Workplace Drug Testing in Ohio

The state of Ohio incorporates drug testing into its workplace drug policies. Employers in Ohio are allowed to require employees to submit to drug tests as a condition of employment. The state also permits employers to conduct random drug testing of employees as long as they comply with ohio drug test laws.

There are some restrictions on workplace drug testing in Ohio. For example, employers cannot require employees to take a drug test as a condition of their initial job offer. And, employers must give employees at least 24 hours’ notice before requiring them to submit to a drug test.

Ohio law does not specifically address the issue of marijuana use and workplace drug testing. However, given that marijuana is still illegal under federal law, employers in Ohio are likely within their rights to prohibit use of the drug and require employees to submit to drug tests.

Ohio Drug Testing Laws Without Restrictions

There are no specific laws in Ohio that restrict workplace drug testing. For the most part, employers are free to implement drug testing policies as they see fit, as long as they comply with general state and federal employment laws.

That said, there are some important exceptions to consider. First, employers cannot require employees to take a drug test as a condition of their initial job offer. This means that an employer cannot make an offer of employment contingent on the results of a drug test.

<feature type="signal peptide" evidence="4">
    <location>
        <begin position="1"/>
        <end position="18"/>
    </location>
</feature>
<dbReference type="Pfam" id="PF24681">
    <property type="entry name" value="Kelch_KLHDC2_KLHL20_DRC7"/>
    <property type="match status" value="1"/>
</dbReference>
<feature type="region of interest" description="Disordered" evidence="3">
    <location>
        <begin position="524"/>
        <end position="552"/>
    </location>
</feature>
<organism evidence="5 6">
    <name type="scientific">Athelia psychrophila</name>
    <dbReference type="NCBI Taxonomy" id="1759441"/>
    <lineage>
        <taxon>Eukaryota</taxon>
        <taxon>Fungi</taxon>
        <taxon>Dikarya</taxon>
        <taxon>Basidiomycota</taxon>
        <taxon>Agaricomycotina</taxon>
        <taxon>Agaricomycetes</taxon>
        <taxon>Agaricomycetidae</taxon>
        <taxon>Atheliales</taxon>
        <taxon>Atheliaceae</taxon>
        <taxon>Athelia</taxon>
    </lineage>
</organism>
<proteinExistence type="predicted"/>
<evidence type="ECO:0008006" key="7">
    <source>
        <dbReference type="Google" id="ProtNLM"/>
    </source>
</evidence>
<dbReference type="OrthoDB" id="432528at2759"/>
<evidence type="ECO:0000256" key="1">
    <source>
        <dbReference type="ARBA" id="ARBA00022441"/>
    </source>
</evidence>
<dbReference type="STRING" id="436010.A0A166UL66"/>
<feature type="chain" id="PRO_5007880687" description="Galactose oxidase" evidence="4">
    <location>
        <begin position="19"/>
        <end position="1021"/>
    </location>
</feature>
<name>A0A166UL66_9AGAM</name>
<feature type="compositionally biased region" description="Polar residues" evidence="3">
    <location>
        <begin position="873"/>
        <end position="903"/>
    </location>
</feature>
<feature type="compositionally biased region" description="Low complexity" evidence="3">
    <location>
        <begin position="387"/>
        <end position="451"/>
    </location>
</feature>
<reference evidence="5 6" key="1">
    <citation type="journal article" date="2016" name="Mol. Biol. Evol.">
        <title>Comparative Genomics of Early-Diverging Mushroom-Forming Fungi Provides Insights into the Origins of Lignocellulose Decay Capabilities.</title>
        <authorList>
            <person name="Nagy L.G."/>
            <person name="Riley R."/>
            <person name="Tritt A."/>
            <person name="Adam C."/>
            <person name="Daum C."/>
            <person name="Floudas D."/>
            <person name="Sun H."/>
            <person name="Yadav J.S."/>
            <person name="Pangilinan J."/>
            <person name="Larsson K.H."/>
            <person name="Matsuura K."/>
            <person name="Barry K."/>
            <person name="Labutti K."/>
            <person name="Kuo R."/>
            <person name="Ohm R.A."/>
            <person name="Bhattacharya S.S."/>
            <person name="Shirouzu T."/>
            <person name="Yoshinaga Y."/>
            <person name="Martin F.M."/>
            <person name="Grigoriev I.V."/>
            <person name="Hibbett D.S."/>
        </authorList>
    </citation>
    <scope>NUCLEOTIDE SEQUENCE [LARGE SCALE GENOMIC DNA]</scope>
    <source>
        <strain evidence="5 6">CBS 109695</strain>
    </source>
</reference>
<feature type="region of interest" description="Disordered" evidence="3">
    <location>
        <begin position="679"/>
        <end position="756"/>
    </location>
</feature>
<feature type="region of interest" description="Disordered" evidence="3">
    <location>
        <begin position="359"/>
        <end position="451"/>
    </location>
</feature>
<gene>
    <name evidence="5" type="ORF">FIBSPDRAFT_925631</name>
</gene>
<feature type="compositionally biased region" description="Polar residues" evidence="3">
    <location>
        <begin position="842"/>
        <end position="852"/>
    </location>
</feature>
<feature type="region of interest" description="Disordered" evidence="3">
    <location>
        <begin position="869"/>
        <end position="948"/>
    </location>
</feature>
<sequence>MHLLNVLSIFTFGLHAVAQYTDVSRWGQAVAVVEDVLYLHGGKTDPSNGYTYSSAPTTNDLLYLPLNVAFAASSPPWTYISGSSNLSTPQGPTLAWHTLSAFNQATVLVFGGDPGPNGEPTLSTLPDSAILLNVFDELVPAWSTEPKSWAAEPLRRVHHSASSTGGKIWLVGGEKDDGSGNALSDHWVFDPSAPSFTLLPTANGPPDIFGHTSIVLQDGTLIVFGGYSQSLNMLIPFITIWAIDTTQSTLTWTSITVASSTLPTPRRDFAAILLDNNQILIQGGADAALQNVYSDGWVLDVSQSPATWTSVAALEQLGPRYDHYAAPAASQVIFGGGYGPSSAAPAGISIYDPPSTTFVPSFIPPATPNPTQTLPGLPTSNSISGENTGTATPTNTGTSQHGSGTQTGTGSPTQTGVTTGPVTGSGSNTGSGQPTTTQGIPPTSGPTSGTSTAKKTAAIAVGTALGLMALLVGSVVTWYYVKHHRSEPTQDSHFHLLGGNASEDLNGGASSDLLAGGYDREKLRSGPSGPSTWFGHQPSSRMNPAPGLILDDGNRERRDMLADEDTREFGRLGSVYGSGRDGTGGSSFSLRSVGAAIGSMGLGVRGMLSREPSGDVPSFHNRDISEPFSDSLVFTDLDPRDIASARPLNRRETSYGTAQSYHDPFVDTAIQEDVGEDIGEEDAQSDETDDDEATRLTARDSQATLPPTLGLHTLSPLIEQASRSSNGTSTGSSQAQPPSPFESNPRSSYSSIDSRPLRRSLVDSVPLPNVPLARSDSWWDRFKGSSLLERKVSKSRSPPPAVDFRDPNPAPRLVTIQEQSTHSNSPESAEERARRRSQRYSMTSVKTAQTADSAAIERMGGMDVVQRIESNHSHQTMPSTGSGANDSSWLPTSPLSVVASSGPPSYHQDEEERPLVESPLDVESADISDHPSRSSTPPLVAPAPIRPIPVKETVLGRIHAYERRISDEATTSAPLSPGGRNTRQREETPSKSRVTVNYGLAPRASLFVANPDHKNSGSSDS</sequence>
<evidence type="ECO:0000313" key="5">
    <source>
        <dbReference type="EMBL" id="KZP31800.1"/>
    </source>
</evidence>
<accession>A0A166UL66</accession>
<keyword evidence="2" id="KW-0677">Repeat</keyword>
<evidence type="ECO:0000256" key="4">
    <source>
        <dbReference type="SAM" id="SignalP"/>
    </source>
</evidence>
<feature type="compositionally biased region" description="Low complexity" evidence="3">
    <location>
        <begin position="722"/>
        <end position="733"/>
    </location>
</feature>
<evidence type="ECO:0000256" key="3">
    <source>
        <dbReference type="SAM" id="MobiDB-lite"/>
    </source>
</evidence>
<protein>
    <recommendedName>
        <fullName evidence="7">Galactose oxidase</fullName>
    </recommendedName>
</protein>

However, after an employee has accepted a job offer and started working, employers are generally allowed to require employees to submit to drug tests.

Recreational Marijuana

The Ohio State Senate recently introduced a bill to legalize recreational marijuana use, but as of now, law in Ohio prohibits such usage. As a result, there are no limits on the actions that businesses may take in order to check for marijuana usage among employees and applicants.

Medical Marijuana

Despite the fact that Ohio legislators passed legislation in 2016 legalizing medical marijuana use, employers may still prohibit employees from using marijuana.

Random Testing

In Ohio, organizations are allowed to conduct random drug and alcohol testing if the details have been specified in the organization’s drug-free workplace policy.

Substances Screened

Any drug on the federal narcotic control list, which includes all Schedules I through V controlled substances, can be tested under Ohio’s drug testing laws.

Testing for Alcohol

Legislation in Ohio permits alcohol testing as part of an organization’s drug-free workplace policy.

Conditional Ohio Drug Testing Laws

The state of Ohio permits employers to drug test employees as a condition of employment. However, there are some conditions that must be met in order for an employer to require an employee to submit to a drug test.

Specimens Tested

In Ohio, workplace drug testing regulations state that urine is to be taken for drug testing and breath is used for alcohol testing.

Workers Comp

Employers may perform drug and alcohol testing under Ohio Rev. Code Ann. 4123.54, but they are advised to review the legislation to ensure compliance with substance cutoff levels established by the Department of Health and Human Services.